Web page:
Decided: December 9, 1948.
WILLIAM H. HARKER, ET AL., PLAINTIFFS
JAMES G. MCKISSOCK, ET AL., DEFENDANTS
Civil action. On complaint.
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This is an action filed by the individual plaintiffs as members of Industrial Union of Marine and Shipbuilding Workers of America, Local #1, hereafter referred to as the "Local," for and on their own behalf and allegedly on behalf of all other members of said union. The matter is as well entitled in the name of Industrial Union of Marine and Shipbuilding Workers of America, Local #1, and unincorporated association, as plaintiffs, and seeks to enjoin the individually named defendants, who were officers and trustees of said Local on September 28, 1948, from representing themselves as members or officers of said union and from exercising any of the powers as said alleged officers. Plaintiffs seek also to restrain the individual defendants from acting as officers or stockholders of the Shipbuilders' Educational Society and the Lester Investment Company, both being corporations admittedly holding title to real estate or personalty in trust for the said Local, and to restrain the New York Shipbuilding Corporation and the other named financial institutions from paying over to the individually named defendants who claim to be the officers and trustees of the said Local, and the officers of the Shipbuilders' Educational Society and the Lester Investment Company any funds in their possession.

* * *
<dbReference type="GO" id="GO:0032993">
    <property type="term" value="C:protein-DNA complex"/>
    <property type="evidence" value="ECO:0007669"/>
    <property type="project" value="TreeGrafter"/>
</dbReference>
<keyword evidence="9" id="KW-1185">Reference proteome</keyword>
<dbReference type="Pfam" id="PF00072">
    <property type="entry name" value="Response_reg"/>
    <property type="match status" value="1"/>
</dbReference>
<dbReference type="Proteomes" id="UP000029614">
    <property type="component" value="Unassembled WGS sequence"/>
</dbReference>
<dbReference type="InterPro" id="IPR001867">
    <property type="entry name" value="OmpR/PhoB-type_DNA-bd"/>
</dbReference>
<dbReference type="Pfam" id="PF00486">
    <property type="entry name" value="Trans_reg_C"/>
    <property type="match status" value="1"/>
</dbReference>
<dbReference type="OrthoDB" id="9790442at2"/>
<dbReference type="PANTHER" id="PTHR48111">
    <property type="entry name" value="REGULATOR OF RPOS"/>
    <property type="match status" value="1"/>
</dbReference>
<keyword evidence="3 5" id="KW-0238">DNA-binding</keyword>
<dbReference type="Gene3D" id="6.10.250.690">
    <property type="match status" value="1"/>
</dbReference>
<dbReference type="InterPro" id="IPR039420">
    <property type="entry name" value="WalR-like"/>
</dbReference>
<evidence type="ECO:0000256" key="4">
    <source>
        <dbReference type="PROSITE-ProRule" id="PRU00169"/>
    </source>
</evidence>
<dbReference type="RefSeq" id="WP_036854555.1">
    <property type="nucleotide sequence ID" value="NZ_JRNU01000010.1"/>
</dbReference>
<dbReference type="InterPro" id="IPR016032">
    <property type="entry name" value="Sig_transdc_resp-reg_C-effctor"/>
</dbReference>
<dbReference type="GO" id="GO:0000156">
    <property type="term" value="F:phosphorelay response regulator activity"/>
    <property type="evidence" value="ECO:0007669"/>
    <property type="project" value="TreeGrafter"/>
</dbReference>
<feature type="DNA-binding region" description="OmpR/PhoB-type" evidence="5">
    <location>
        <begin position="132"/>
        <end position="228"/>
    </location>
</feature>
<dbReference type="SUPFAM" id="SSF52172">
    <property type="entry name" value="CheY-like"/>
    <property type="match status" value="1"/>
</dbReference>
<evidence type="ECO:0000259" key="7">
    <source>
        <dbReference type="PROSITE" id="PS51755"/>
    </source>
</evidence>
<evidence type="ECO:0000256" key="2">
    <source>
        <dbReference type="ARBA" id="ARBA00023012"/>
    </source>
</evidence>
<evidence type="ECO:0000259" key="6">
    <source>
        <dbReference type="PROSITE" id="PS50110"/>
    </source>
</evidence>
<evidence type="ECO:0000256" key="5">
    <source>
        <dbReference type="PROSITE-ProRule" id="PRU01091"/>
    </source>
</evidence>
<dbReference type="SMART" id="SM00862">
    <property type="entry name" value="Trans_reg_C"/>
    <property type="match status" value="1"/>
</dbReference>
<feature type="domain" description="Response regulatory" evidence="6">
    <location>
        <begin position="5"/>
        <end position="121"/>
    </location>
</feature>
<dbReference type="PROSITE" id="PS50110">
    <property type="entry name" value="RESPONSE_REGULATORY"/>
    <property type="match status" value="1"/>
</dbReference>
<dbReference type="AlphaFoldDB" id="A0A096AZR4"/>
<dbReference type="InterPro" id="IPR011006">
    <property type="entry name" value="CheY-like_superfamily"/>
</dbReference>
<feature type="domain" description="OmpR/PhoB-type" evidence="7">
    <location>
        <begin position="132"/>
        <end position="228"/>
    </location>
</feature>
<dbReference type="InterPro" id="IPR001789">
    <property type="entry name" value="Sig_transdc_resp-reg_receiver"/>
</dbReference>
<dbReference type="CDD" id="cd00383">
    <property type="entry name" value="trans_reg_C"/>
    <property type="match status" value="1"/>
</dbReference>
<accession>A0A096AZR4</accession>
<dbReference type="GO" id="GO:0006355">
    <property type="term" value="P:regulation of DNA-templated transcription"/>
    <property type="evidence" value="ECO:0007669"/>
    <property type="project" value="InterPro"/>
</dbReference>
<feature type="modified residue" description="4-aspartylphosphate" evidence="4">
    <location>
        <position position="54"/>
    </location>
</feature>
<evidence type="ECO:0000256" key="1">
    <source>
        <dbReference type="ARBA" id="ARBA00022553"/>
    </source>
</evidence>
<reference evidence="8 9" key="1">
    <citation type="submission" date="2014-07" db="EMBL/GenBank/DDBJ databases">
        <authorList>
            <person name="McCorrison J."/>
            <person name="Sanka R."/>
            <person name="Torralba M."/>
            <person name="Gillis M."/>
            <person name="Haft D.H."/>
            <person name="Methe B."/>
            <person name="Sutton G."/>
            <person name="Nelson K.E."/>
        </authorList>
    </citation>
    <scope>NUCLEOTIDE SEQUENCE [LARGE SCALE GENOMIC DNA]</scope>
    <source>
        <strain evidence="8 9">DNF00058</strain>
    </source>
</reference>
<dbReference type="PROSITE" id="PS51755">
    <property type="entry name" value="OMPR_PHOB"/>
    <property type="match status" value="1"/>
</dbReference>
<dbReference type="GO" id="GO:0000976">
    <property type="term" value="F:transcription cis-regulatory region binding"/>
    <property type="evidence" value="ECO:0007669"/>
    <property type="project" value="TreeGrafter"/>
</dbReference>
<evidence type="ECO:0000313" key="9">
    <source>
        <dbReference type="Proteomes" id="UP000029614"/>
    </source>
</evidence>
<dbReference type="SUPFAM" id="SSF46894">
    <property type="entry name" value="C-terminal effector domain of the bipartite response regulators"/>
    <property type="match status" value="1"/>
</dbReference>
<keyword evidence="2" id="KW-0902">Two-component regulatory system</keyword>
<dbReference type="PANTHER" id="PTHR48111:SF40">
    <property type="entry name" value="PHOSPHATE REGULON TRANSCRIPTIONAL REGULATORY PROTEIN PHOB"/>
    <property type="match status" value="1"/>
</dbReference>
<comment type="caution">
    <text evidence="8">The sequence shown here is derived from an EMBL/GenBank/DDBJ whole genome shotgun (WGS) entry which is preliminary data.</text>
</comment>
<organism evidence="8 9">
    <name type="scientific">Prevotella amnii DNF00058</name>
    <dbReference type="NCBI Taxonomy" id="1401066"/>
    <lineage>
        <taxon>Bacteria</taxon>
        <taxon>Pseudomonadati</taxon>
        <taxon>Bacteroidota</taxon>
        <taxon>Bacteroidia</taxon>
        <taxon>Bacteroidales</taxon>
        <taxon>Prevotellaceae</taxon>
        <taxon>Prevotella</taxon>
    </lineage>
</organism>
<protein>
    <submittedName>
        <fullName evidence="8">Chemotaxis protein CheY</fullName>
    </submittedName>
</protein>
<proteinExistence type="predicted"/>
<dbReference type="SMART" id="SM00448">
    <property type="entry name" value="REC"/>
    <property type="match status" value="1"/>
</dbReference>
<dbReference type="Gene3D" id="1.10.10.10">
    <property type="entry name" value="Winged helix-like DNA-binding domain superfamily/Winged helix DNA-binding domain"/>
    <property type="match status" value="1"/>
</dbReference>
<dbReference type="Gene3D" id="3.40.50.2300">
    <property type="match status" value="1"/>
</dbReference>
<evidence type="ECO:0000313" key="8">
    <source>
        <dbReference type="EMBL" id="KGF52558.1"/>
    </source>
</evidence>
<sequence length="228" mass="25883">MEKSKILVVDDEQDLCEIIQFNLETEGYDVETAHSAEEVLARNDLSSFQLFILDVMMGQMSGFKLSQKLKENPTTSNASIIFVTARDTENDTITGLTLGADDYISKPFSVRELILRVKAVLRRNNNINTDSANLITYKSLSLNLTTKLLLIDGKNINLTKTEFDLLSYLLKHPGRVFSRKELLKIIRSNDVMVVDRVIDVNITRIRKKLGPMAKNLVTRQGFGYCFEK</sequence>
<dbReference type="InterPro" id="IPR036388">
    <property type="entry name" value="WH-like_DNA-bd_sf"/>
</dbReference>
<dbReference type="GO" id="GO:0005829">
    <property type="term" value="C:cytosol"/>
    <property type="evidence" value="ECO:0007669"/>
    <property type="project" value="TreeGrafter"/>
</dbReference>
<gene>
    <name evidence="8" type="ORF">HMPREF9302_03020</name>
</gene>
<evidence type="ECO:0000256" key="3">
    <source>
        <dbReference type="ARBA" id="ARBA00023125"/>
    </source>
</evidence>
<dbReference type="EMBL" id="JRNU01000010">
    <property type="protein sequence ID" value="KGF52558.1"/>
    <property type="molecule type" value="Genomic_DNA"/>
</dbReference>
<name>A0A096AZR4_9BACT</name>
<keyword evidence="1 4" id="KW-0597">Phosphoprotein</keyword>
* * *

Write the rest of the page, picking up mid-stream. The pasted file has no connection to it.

Briefly stated, the object of the litigation is an attempted ascertainment of whether the plaintiffs or the defendants and the members of the Local whom they are alleged to represent are properly to be considered the Local.
On the original application the court granted a temporary restraining order and an order to show cause why an interlocutory injunction should not issue. This is the return day of
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the order to show cause whether the interlocutory injunction should so issue.
For the purpose of convenience, the Industrial Union of Marine and Shipbuilding Workers of America will be designated as the National.